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In Supernatural’s season 4, Sam and Dean’s battle with things that lurk in the dark introduced the ultimate meta storyline. Entitled simply, “Supernatural”, a book series written by Chuck Shurley predicted every detail of the brothers’ lives – jobs, relationships, events, even what they would say to each other while driving down the road in Baby.  Whatever was written in the books happened to the boys in the real world.  At the time, the writings were explained as prophecies dreamt by a recluse named Chuck, who Castiel introduced as a Prophet of the Lord. The boys reacted to this horrific intrusion into their lives by demanding that Chuck stop publishing his books. They thought this might help them regain some semblance of privacy, but as Charlie later explained, the books were on the internet so “good luck with that!” Sam took comfort in knowing the books’ circulation was poor, so the boys just had to accept that some, although maybe not many, people had a voyeuristic grandstand seat to their lives.  

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The game changed in season 11’s “Don’t Call Me Shurley”, when Chuck was revealed to not be a prophet at all, but instead be God himself. That seemingly explained why Chuck always knew what was going to happen to the boys before it happened. Mystery of his prophetic visions solved.

“Supernatural” books faded into the background of seasons 12 to 14 as the boys’ attention was diverted to resolving the squabbles of the First Family of the Universe. Reconciling God with his son Lucifer, teaming with God to defeat his sister so “The Darkness” didn’t envelop the world, then raising God’s grandson, Jack, who was left an orphan when God and his sister went walkabout to get reacquainted were the issues that consumed the boys’ time.

Through all these battles, God was either an ally or a silent, absent partner to Sam, Dean and Castiel. He was still Chuck as he had originally been introduced - gullible, likable, and in times of apocalypse, harmless “hoard toilet paper” Chuck. Even though Team Free Will now knew he was all powerful, Chuck patiently explained that he didn’t want to interfere in the daily affairs of humanity. He had tried that once but saw it had no effect so he gave up his oversight role and left people to the mercy of free will – which he intentionally invented and gifted to enable his “children” to grow up. As Joshua explained, Chuck had decided that the troubles of the world were “not his problem.” He didn’t want to be a “helicopter parent” after all.

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All was well and good until season 14’s cliff hanger finale. In a climactic moment, Sam realized that Chuck was neither objectively observing from a distance nor dispassionately recording events in his books. Instead, he was manipulating events, much the same as a director choreographs actors in a theater play.  Sam, Dean and Castiel were not leading their own lives. They were puppets on a string, performing for Chuck’s enjoyment.  Chuck was no longer the sweet, caring, affable guy he had been for 10 years. In one shocking instant, he was transformed into a petty, vindictive, arbitrary deity. In other words, he became the monster at the end of his books.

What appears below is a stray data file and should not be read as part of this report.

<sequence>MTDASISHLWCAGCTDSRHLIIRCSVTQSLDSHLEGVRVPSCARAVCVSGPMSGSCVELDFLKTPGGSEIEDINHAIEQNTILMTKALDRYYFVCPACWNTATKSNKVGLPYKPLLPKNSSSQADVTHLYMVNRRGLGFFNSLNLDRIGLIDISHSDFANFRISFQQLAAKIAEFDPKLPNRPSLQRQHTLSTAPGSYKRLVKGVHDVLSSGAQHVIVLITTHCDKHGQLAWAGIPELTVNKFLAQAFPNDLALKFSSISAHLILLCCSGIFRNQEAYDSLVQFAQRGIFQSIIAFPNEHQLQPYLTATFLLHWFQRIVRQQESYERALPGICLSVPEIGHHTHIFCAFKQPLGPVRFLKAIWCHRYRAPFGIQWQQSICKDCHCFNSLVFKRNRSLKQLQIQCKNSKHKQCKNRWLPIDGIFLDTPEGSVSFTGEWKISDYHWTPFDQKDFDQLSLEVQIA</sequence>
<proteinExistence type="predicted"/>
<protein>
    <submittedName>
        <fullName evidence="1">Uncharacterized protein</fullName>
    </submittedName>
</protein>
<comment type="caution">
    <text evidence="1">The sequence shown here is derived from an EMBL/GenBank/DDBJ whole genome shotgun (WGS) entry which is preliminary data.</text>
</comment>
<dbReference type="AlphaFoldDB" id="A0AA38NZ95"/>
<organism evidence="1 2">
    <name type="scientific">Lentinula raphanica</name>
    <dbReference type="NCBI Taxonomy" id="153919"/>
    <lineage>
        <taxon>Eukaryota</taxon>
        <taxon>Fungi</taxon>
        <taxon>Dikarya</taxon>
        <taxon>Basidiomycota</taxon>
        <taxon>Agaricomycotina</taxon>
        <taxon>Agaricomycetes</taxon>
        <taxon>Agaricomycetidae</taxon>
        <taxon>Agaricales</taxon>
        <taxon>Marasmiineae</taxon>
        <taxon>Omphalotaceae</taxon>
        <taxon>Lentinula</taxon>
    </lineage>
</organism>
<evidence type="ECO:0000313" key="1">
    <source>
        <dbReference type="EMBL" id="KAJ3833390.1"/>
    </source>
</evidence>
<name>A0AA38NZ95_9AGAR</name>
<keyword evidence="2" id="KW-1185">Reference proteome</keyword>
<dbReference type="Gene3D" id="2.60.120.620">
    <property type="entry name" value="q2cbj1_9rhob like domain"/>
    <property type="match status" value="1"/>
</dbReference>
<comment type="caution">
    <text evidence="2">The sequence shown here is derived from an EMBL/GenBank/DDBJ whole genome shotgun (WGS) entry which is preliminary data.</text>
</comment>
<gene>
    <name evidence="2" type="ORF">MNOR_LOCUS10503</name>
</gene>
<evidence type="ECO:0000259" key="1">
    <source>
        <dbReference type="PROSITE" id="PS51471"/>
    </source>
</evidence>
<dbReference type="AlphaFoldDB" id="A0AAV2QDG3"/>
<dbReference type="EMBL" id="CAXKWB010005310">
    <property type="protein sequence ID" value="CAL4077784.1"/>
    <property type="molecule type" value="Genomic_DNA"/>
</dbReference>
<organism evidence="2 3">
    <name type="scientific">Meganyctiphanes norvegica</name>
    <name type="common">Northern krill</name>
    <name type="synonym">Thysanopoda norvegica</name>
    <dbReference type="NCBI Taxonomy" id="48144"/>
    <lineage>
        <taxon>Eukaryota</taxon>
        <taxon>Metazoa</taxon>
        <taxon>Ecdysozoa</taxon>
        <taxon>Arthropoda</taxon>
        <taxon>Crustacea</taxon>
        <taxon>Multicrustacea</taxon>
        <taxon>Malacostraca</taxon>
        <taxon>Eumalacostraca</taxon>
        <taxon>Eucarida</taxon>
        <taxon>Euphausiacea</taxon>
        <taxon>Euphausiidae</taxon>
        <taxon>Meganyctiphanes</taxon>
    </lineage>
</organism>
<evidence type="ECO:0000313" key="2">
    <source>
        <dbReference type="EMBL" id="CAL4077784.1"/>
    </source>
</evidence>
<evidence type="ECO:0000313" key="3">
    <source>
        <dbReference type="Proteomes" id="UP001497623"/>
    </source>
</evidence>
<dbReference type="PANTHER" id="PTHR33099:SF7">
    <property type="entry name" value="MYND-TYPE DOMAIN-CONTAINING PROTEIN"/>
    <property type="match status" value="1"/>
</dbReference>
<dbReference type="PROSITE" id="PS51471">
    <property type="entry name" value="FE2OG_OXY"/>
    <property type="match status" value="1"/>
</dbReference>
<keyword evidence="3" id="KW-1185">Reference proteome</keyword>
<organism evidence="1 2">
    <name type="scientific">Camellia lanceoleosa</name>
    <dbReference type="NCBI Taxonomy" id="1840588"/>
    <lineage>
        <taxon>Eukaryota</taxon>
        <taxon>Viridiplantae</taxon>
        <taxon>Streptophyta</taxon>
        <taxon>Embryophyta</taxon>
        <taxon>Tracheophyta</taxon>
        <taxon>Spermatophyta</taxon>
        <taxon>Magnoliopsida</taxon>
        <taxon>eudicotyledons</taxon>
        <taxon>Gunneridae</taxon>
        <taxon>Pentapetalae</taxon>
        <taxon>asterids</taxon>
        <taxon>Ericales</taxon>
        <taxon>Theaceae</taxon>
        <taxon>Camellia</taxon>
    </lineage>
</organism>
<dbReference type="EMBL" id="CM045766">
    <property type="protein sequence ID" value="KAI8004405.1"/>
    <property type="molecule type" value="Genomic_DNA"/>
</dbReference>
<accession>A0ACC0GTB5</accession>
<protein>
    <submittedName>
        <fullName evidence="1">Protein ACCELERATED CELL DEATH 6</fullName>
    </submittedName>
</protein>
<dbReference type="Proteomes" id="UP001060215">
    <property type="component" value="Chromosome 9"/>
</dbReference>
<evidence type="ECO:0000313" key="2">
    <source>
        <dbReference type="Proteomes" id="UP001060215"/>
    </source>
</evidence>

If you have been reading my season 15 "Threads" reviews, you may have noted that I am highly disturbed by this massive character transformation.  I’ve spent a lot of time thrashing this around in my mind, and have determined that it’s worthy of some discourse as the last chapter of the show’s 15 year story is about to unfold.

What’s the same about Chuck?

METATRON: You are light... and beauty. Creation. Wrath. Damnation and Salvation. (11.20 “Don’t Call Me Shurley”)

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Most of our understanding of God as written into this story was gained through Metatron’s memories of the God of old while he was in Heaven. God was eminently powerful, creative and merciful. He envisioned and molded the immense splendor of the world that is universally acclaimed by his archangels – Michael and Lucifer alike - to be pure perfection. God could also be wrathful, though, with a bit of a temper. Don’t cross him lest you get turned to stone (although he said that wasn’t actually him!).

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CHUCK: … they come crying to me, asking me to forgive, to fix things. Never taking any responsibility.

METATRON: What about your responsibility?

CHUCK: I took responsibility... by leaving. At a certain point, training wheels got to come off. No one likes a helicopter parent.

METATRON: … you helped the Winchesters before.

CHUCK: Helped them? I've saved them! I've rebuilt Castiel more times than I can remember! Look where that got me.

This “Don’t Call Me Shurley” depiction of God is largely consistent with the teachings of many religions, Christianity and Judaism primarily.  This kept me safely in my comfort zone with the show. God could help humanity but chooses not to. He responds to prayer occasionally, but is otherwise hands off. He can be wrathful if the transgression warrants, but is mostly a God of love and mercy – a lot like we hope parents might be to their children.

What’s Different about Chuck?

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Season 15’s Chuck goes far beyond wrathful, though. He specifically is NOT hands off. He doesn’t love and respect humanity as his children. Instead, he looks at his creation as toys designed for his amusement. There is no autonomy or free will. There is only plot driven drama.

SAM: he's been playing us. This whole time. Our entire lives. Mom, Dad -- everything. This is all you because you wrote it all, right? Because -- Because what? Because we're your favorite show? Because we're part of your story? (14.20 “Moriah”)